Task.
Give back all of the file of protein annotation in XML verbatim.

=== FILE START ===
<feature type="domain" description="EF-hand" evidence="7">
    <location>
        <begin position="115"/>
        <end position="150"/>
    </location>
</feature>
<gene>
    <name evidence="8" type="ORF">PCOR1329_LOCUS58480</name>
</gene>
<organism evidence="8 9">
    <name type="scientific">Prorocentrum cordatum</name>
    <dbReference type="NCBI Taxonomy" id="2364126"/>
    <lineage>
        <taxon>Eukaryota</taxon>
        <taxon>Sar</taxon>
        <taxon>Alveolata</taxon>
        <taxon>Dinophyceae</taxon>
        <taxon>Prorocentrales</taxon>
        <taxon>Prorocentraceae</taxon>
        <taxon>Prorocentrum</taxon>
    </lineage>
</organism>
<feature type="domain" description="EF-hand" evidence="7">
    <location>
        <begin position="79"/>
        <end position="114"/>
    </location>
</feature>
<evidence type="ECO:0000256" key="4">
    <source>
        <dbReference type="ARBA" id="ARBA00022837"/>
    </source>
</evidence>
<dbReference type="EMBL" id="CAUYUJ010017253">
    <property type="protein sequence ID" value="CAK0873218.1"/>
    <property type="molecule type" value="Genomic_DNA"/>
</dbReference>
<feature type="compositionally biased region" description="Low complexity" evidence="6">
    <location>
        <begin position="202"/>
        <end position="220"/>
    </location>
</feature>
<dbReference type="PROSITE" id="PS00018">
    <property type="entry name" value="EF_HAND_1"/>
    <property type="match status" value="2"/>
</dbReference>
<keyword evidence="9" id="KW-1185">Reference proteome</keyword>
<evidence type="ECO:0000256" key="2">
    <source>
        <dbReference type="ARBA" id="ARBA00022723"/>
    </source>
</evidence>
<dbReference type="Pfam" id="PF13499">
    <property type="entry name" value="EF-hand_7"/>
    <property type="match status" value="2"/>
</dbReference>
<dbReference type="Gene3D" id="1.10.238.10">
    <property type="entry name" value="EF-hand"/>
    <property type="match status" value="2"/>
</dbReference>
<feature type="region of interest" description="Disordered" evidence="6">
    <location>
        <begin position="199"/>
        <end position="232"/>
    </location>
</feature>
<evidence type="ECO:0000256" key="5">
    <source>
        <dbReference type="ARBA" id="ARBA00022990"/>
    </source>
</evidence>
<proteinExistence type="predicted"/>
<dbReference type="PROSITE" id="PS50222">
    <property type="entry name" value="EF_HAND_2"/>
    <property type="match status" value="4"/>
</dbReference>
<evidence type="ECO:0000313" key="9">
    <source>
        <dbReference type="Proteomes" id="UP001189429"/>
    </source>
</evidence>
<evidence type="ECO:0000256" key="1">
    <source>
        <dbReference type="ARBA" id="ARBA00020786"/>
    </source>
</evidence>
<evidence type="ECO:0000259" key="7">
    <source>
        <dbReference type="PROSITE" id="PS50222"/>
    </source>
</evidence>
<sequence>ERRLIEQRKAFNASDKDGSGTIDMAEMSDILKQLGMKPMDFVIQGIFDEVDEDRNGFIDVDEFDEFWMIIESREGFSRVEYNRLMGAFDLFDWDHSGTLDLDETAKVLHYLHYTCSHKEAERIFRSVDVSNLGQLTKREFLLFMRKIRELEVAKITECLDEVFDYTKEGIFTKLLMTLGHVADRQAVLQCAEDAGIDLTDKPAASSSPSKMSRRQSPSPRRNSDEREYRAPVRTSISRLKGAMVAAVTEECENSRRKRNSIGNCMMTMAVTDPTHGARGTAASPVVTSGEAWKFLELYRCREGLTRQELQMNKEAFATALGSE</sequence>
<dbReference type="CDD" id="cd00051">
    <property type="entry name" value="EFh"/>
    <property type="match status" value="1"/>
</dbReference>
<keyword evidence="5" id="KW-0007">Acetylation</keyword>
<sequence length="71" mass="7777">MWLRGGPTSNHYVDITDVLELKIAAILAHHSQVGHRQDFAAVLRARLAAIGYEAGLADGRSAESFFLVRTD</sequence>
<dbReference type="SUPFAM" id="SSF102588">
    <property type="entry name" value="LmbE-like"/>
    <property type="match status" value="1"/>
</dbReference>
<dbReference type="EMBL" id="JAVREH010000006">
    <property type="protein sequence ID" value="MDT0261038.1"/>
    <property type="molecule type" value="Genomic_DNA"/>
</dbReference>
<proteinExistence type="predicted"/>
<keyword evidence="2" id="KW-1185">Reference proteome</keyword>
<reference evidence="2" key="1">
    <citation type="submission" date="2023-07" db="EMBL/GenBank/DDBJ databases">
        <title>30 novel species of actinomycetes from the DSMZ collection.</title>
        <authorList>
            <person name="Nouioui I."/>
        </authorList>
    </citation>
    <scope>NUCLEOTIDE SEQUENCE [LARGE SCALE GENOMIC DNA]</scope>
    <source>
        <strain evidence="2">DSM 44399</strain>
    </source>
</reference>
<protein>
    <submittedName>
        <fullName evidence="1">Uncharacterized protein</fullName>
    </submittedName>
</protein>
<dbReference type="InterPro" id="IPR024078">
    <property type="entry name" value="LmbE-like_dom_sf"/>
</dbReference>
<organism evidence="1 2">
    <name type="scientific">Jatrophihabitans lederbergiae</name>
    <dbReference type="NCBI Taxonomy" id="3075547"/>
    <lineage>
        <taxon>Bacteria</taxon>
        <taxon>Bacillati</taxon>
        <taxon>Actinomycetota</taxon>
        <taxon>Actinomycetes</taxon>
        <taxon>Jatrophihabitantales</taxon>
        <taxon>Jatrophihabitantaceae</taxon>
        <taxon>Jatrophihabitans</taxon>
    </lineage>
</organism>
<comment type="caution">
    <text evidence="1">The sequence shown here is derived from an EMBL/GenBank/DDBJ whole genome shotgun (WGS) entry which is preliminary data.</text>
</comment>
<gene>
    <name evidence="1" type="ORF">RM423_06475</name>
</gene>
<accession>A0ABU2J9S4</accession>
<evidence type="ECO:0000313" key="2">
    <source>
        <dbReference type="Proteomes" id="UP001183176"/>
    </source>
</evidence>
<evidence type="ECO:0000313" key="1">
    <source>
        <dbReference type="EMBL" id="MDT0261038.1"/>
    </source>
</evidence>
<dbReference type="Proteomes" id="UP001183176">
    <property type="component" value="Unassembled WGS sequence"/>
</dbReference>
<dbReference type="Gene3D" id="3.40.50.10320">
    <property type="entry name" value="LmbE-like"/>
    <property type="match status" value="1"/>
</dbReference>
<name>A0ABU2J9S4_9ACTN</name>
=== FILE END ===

<feature type="domain" description="EF-hand" evidence="7">
    <location>
        <begin position="115"/>
        <end position="150"/>
    </location>
</feature>
<gene>
    <name evidence="8" type="ORF">PCOR1329_LOCUS58480</name>
</gene>
<organism evidence="8 9">
    <name type="scientific">Prorocentrum cordatum</name>
    <dbReference type="NCBI Taxonomy" id="2364126"/>
    <lineage>
        <taxon>Eukaryota</taxon>
        <taxon>Sar</taxon>
        <taxon>Alveolata</taxon>
        <taxon>Dinophyceae</taxon>
        <taxon>Prorocentrales</taxon>
        <taxon>Prorocentraceae</taxon>
        <taxon>Prorocentrum</taxon>
    </lineage>
</organism>
<feature type="domain" description="EF-hand" evidence="7">
    <location>
        <begin position="79"/>
        <end position="114"/>
    </location>
</feature>
<evidence type="ECO:0000256" key="4">
    <source>
        <dbReference type="ARBA" id="ARBA00022837"/>
    </source>
</evidence>
<dbReference type="EMBL" id="CAUYUJ010017253">
    <property type="protein sequence ID" value="CAK0873218.1"/>
    <property type="molecule type" value="Genomic_DNA"/>
</dbReference>
<feature type="compositionally biased region" description="Low complexity" evidence="6">
    <location>
        <begin position="202"/>
        <end position="220"/>
    </location>
</feature>
<dbReference type="PROSITE" id="PS00018">
    <property type="entry name" value="EF_HAND_1"/>
    <property type="match status" value="2"/>
</dbReference>
<keyword evidence="9" id="KW-1185">Reference proteome</keyword>
<evidence type="ECO:0000256" key="2">
    <source>
        <dbReference type="ARBA" id="ARBA00022723"/>
    </source>
</evidence>
<dbReference type="Pfam" id="PF13499">
    <property type="entry name" value="EF-hand_7"/>
    <property type="match status" value="2"/>
</dbReference>
<dbReference type="Gene3D" id="1.10.238.10">
    <property type="entry name" value="EF-hand"/>
    <property type="match status" value="2"/>
</dbReference>
<feature type="region of interest" description="Disordered" evidence="6">
    <location>
        <begin position="199"/>
        <end position="232"/>
    </location>
</feature>
<evidence type="ECO:0000256" key="5">
    <source>
        <dbReference type="ARBA" id="ARBA00022990"/>
    </source>
</evidence>
<proteinExistence type="predicted"/>
<dbReference type="PROSITE" id="PS50222">
    <property type="entry name" value="EF_HAND_2"/>
    <property type="match status" value="4"/>
</dbReference>
<evidence type="ECO:0000313" key="9">
    <source>
        <dbReference type="Proteomes" id="UP001189429"/>
    </source>
</evidence>
<evidence type="ECO:0000256" key="1">
    <source>
        <dbReference type="ARBA" id="ARBA00020786"/>
    </source>
</evidence>
<evidence type="ECO:0000259" key="7">
    <source>
        <dbReference type="PROSITE" id="PS50222"/>
    </source>
</evidence>
<sequence>ERRLIEQRKAFNASDKDGSGTIDMAEMSDILKQLGMKPMDFVIQGIFDEVDEDRNGFIDVDEFDEFWMIIESREGFSRVEYNRLMGAFDLFDWDHSGTLDLDETAKVLHYLHYTCSHKEAERIFRSVDVSNLGQLTKREFLLFMRKIRELEVAKITECLDEVFDYTKEGIFTKLLMTLGHVADRQAVLQCAEDAGIDLTDKPAASSSPSKMSRRQSPSPRRNSDEREYRAPVRTSISRLKGAMVAAVTEECENSRRKRNSIGNCMMTMAVTDPTHGARGTAASPVVTSGEAWKFLELYRCREGLTRQELQMNKEAFATALGSE</sequence>
<dbReference type="CDD" id="cd00051">
    <property type="entry name" value="EFh"/>
    <property type="match status" value="1"/>
</dbReference>
<keyword evidence="5" id="KW-0007">Acetylation</keyword>
<sequence length="71" mass="7777">MWLRGGPTSNHYVDITDVLELKIAAILAHHSQVGHRQDFAAVLRARLAAIGYEAGLADGRSAESFFLVRTD</sequence>
<dbReference type="SUPFAM" id="SSF102588">
    <property type="entry name" value="LmbE-like"/>
    <property type="match status" value="1"/>
</dbReference>
<dbReference type="EMBL" id="JAVREH010000006">
    <property type="protein sequence ID" value="MDT0261038.1"/>
    <property type="molecule type" value="Genomic_DNA"/>
</dbReference>
<proteinExistence type="predicted"/>
<keyword evidence="2" id="KW-1185">Reference proteome</keyword>
<reference evidence="2" key="1">
    <citation type="submission" date="2023-07" db="EMBL/GenBank/DDBJ databases">
        <title>30 novel species of actinomycetes from the DSMZ collection.</title>
        <authorList>
            <person name="Nouioui I."/>
        </authorList>
    </citation>
    <scope>NUCLEOTIDE SEQUENCE [LARGE SCALE GENOMIC DNA]</scope>
    <source>
        <strain evidence="2">DSM 44399</strain>
    </source>
</reference>
<protein>
    <submittedName>
        <fullName evidence="1">Uncharacterized protein</fullName>
    </submittedName>
</protein>
<dbReference type="InterPro" id="IPR024078">
    <property type="entry name" value="LmbE-like_dom_sf"/>
</dbReference>
<organism evidence="1 2">
    <name type="scientific">Jatrophihabitans lederbergiae</name>
    <dbReference type="NCBI Taxonomy" id="3075547"/>
    <lineage>
        <taxon>Bacteria</taxon>
        <taxon>Bacillati</taxon>
        <taxon>Actinomycetota</taxon>
        <taxon>Actinomycetes</taxon>
        <taxon>Jatrophihabitantales</taxon>
        <taxon>Jatrophihabitantaceae</taxon>
        <taxon>Jatrophihabitans</taxon>
    </lineage>
</organism>
<comment type="caution">
    <text evidence="1">The sequence shown here is derived from an EMBL/GenBank/DDBJ whole genome shotgun (WGS) entry which is preliminary data.</text>
</comment>
<gene>
    <name evidence="1" type="ORF">RM423_06475</name>
</gene>
<accession>A0ABU2J9S4</accession>
<evidence type="ECO:0000313" key="2">
    <source>
        <dbReference type="Proteomes" id="UP001183176"/>
    </source>
</evidence>
<evidence type="ECO:0000313" key="1">
    <source>
        <dbReference type="EMBL" id="MDT0261038.1"/>
    </source>
</evidence>
<dbReference type="Proteomes" id="UP001183176">
    <property type="component" value="Unassembled WGS sequence"/>
</dbReference>
<dbReference type="Gene3D" id="3.40.50.10320">
    <property type="entry name" value="LmbE-like"/>
    <property type="match status" value="1"/>
</dbReference>
<name>A0ABU2J9S4_9ACTN</name>